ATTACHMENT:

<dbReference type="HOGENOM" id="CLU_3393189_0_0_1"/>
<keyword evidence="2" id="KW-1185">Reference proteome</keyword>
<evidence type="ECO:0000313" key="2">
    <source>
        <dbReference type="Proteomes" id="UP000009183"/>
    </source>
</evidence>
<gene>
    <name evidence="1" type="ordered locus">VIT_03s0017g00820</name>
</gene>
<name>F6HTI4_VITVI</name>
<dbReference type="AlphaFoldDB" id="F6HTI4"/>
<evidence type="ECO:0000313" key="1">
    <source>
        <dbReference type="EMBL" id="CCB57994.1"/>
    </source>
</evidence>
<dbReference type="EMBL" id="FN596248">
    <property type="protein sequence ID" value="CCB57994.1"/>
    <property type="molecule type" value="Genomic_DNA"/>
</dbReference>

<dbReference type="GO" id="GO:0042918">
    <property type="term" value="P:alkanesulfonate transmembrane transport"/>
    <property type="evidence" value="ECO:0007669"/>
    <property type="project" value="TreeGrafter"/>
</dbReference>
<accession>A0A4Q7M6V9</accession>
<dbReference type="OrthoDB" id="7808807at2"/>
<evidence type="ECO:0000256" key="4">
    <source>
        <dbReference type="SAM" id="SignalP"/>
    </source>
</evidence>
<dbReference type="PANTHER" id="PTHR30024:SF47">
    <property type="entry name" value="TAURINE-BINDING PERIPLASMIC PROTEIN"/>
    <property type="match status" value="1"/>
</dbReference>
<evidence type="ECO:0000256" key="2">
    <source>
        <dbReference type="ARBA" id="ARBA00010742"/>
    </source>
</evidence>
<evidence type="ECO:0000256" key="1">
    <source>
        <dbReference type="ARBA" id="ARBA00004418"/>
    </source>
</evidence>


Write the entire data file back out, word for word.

<dbReference type="HOGENOM" id="CLU_3393189_0_0_1"/>
<keyword evidence="2" id="KW-1185">Reference proteome</keyword>
<evidence type="ECO:0000313" key="2">
    <source>
        <dbReference type="Proteomes" id="UP000009183"/>
    </source>
</evidence>
<gene>
    <name evidence="1" type="ordered locus">VIT_03s0017g00820</name>
</gene>
<name>F6HTI4_VITVI</name>
<dbReference type="AlphaFoldDB" id="F6HTI4"/>
<evidence type="ECO:0000313" key="1">
    <source>
        <dbReference type="EMBL" id="CCB57994.1"/>
    </source>
</evidence>
<dbReference type="EMBL" id="FN596248">
    <property type="protein sequence ID" value="CCB57994.1"/>
    <property type="molecule type" value="Genomic_DNA"/>
</dbReference>

<dbReference type="GO" id="GO:0042918">
    <property type="term" value="P:alkanesulfonate transmembrane transport"/>
    <property type="evidence" value="ECO:0007669"/>
    <property type="project" value="TreeGrafter"/>
</dbReference>
<accession>A0A4Q7M6V9</accession>
<dbReference type="OrthoDB" id="7808807at2"/>
<evidence type="ECO:0000256" key="4">
    <source>
        <dbReference type="SAM" id="SignalP"/>
    </source>
</evidence>
<dbReference type="PANTHER" id="PTHR30024:SF47">
    <property type="entry name" value="TAURINE-BINDING PERIPLASMIC PROTEIN"/>
    <property type="match status" value="1"/>
</dbReference>
<evidence type="ECO:0000256" key="2">
    <source>
        <dbReference type="ARBA" id="ARBA00010742"/>
    </source>
</evidence>
<evidence type="ECO:0000256" key="1">
    <source>
        <dbReference type="ARBA" id="ARBA00004418"/>
    </source>
</evidence>